Money Matters

I really don’t want to count up just how much money it’s cost me to be a full-time carer.  If you add the money I’ve taken out of my cash savings to potential lost earnings in the last four years, you are easily talking around £45,000 - £50,000 and frankly, that’s being conservative.  

Of course, I didn’t become a carer for the money, but that won’t cut much ice with my bank if I get overdrawn.  Currently I receive Carer’s Allowance (CA) of £250.50 every four weeks.  To qualify for CA a person must care for at least 35 hours a week.  That’s the princely sum of £1.79 an hour.  Needless to say I and many other carers do way more than that, so our pay rate is actually even less. 

I’m not extravagant and I try to save where I can.  I buy clothes from good local charity shops and the tail end of the sales, when there’s a good bargain to be had.  I take books out from the library and I don’t use expensive cosmetics or perfumes (partly out of choice too, to be fair). 

I admit there are other things I could have cut back on.  I could have grown my hair long and not had a regular haircut.  I could have sold my car (a fourteen year old hatchback, since you ask).  I could have stayed at home instead of going away to visit friends when Dad was in respite care.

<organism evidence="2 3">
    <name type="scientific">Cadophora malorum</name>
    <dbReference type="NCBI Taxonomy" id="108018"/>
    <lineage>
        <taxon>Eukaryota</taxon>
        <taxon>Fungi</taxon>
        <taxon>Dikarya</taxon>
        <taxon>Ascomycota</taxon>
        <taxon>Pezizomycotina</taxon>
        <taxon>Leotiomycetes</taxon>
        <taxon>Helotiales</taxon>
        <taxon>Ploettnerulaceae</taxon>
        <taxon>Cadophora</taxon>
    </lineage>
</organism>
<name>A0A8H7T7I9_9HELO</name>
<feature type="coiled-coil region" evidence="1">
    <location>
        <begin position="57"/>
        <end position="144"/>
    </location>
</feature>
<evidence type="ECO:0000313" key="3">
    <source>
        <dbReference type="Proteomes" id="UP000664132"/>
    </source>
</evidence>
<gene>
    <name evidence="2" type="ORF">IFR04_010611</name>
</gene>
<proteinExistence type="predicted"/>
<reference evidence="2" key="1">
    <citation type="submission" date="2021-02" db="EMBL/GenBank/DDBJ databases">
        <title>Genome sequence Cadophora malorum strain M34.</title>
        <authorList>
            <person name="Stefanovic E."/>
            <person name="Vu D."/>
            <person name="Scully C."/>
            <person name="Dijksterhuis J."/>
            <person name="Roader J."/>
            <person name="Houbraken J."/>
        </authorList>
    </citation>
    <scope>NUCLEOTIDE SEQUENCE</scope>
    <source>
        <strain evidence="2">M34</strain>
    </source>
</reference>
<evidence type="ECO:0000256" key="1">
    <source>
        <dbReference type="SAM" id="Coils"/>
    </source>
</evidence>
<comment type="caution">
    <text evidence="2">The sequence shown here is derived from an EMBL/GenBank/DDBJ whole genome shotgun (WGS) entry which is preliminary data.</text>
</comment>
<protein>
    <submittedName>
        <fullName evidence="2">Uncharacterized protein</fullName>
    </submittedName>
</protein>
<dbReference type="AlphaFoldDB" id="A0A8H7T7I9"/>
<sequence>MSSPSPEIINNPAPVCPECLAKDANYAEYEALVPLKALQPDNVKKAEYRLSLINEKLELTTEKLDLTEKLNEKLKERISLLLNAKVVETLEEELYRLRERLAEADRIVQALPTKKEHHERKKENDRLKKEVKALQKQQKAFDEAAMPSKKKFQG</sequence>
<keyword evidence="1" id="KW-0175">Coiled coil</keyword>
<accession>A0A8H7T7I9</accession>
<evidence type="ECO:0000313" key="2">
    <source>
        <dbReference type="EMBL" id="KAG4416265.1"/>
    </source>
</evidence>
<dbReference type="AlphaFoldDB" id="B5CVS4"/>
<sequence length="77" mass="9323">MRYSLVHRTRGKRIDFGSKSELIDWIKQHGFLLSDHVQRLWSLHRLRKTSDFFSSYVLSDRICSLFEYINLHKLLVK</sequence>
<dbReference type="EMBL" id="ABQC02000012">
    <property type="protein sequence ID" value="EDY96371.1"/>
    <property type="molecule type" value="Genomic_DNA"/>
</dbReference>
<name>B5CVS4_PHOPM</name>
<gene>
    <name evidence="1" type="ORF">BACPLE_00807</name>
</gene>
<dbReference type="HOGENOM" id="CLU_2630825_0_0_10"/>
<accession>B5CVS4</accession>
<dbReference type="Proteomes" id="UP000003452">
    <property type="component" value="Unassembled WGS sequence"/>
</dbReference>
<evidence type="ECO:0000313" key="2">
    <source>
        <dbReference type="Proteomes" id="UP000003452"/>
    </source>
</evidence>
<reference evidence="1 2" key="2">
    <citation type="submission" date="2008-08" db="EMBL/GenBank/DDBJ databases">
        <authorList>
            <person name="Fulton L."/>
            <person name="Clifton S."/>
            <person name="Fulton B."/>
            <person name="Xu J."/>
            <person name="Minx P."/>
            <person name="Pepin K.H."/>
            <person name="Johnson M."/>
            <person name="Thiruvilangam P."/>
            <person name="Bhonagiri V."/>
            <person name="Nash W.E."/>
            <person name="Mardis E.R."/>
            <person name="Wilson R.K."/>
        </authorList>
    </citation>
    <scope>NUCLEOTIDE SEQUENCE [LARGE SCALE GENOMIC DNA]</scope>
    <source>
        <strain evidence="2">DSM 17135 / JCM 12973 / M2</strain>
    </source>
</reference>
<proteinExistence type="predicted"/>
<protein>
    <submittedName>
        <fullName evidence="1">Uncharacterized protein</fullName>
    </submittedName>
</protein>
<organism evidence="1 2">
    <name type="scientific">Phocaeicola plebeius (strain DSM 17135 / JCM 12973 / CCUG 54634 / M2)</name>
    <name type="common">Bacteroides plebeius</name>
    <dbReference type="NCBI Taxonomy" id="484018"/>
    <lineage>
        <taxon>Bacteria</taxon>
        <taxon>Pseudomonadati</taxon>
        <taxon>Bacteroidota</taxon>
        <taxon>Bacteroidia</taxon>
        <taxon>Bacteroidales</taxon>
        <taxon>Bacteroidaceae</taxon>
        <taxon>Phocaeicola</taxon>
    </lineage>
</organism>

But full-time caring can be hard going at times. Getting out of the house to see friends, go for a walk or even just perk myself up with a decent haircut, is vital to keeping my own sense of self and looking after my physical and mental health (without which I’m no use to anyone, not least Dad).

I’m lucky compared to many carers.  I live with Dad and the quid pro quo is that he pays the Council Tax and household bills, so although I’ve lost out on money I’m not actually in debt.  But many carers are and I’m not in the least surprised.

When the Scottish Government assumes some social security powers next year it is planning to raise the amount of Carers’ Allowance to that paid for Jobseekers Allowance.  That means full-time carers will be elevated to the same status as an unemployed person looking for work – yippee!

Of course, any extra income is welcome and I’m not arguing that carers should be paid a fortune - even though that’s what we collectively save the UK government each year (£132 billion – yes, billion – in 2015, according to figures from Carers UK).  But surely we shouldn’t actually be out of pocket to the tune of thousands or tens of thousands of pounds?

It’s not about the money in the end; it’s about wanting the best for the person you care for.  But if the UK Government wants more families to get involved in the care of their relatives (as they say they do) then they have to make it financially viable for them to do so.